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The Power of Observation and Palpation: Pulse and Tongue Diagnosis

One interesting, somewhat enigmatic part of the acupuncture treatment experience for patients is when the practitioner takes the pulse and looks at the tongue. New patients will often ask, “What are you looking for in the pulse and tongue?” Experienced patients will often want to know, “How is my pulse and tongue today?”

In order for a Chinese medicine practitioner to give a proper treatment we must first figure out our differential diagnosis before selecting our acupuncture points for the session. Before we come up with the differential diagnosis we must obtain the pertinent information from the patient by asking questions, listening, observing and palpating (touching), which includes taking the pulse. While we often only encounter maybe 6 or 7 different pulse qualities in the clinic on any given day, over 28 different pulse qualities exist. While Western medical pulse taking is basically concerned with the rate of the pulse and if it is regular or irregular, Chinese medicine takes into account not only these factors, but also the strength of the pulse, the depth/level of the pulse, as well as quality of it. For example, one patient might have a slow, deep and weak pulse showing a deficiency of yang (the warming aspect of the body) and qi (energy) associated with specific organ systems such as the Spleen and Kidney, and possibly some intolerance due to cold, as well as poor blood circulation. The next patient might have a rapid, superficial and slippery pulse caused from catching a cold. Often the slippery quality will indicate some excess phlegm and mucus in the body, which might mean the patient has a runny nose or a cough, for example. The superficial quality lets us know that the pathogen is of an external nature, and has not penetrated deeper into the body. The rapid quality in the pulse might mean this patient is experiencing more heat signs right now, such as high fever, headache or possibly more yellow colored mucus rather than white or clear. A healthy pulse should be of moderate speed, have good strength and volume, and will fill all of the different finger positions at each depth.

As far as tongue diagnosis goes, we examine the shape, size, color and coating of the tongue. We are also interesting in other abnormalities such as spots, cracks, deviations to one side and also the engorgement of the sublingual veins. One patient might have a very pale colored tongue, swollen tongue body with teeth marks on the sides, indicating some general qi deficiency with potentially a slow metabolism and some edema in the body. The next patient might have a very small tongue with a red body that is dry, little coating and some small horizontal cracks. This type of patient will usually have what we call yin deficiency, often of the Liver and/or Kidney. The yin deficient person might have a frail body frame, dry skin, insomnia, night sweats and hot flashes. It is said that a healthy tongue should be pink-red in color, have a thin, white coat, no cracks in the tongue or peeling of the coat, and the size should not be too small or swollen.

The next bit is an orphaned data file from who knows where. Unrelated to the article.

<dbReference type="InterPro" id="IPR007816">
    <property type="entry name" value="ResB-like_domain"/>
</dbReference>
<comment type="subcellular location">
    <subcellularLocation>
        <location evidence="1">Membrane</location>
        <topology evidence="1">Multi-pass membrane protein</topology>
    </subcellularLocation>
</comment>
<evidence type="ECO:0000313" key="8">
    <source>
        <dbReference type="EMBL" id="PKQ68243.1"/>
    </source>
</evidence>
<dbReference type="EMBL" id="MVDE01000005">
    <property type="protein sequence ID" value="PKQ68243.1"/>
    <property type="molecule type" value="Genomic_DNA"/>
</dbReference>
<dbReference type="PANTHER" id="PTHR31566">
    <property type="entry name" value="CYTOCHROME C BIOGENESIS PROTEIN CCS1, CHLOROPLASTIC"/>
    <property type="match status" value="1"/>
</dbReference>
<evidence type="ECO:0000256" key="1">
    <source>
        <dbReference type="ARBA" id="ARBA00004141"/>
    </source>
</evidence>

Observation is not limited to the tongue, nor is palpation limited to the pulse. The Chinese medicine practitioner is constantly assessing and prodding to obtain more information. So, we might look at your eyes or the color of your skin to assess the quality of shen (spirit) and specific organ systems. We might observe your gait and your posture to better understand physical problems or areas of weakness. Palpation is often used to feel for the location of acupuncture points, and to find sensitive spots known as trigger points, or “ahshi” points in Chinese medicine. We might palpate the abdomen for masses or pain, and some Japanese styles even feel the abdomen as a diagnostic tool the way we use pulse in Chinese medicine. Palpation is often done along various acupuncture channels in order to assess the overall state of the channel or to figure out which points will be needled during the treatment. 

So, next time you observe your acupuncturist gazing into your eyes intently, staring at you as you walk, or holding your hand for an extended period, just realize they are actually just doing their job, and they are not actually trying to hit on you. 

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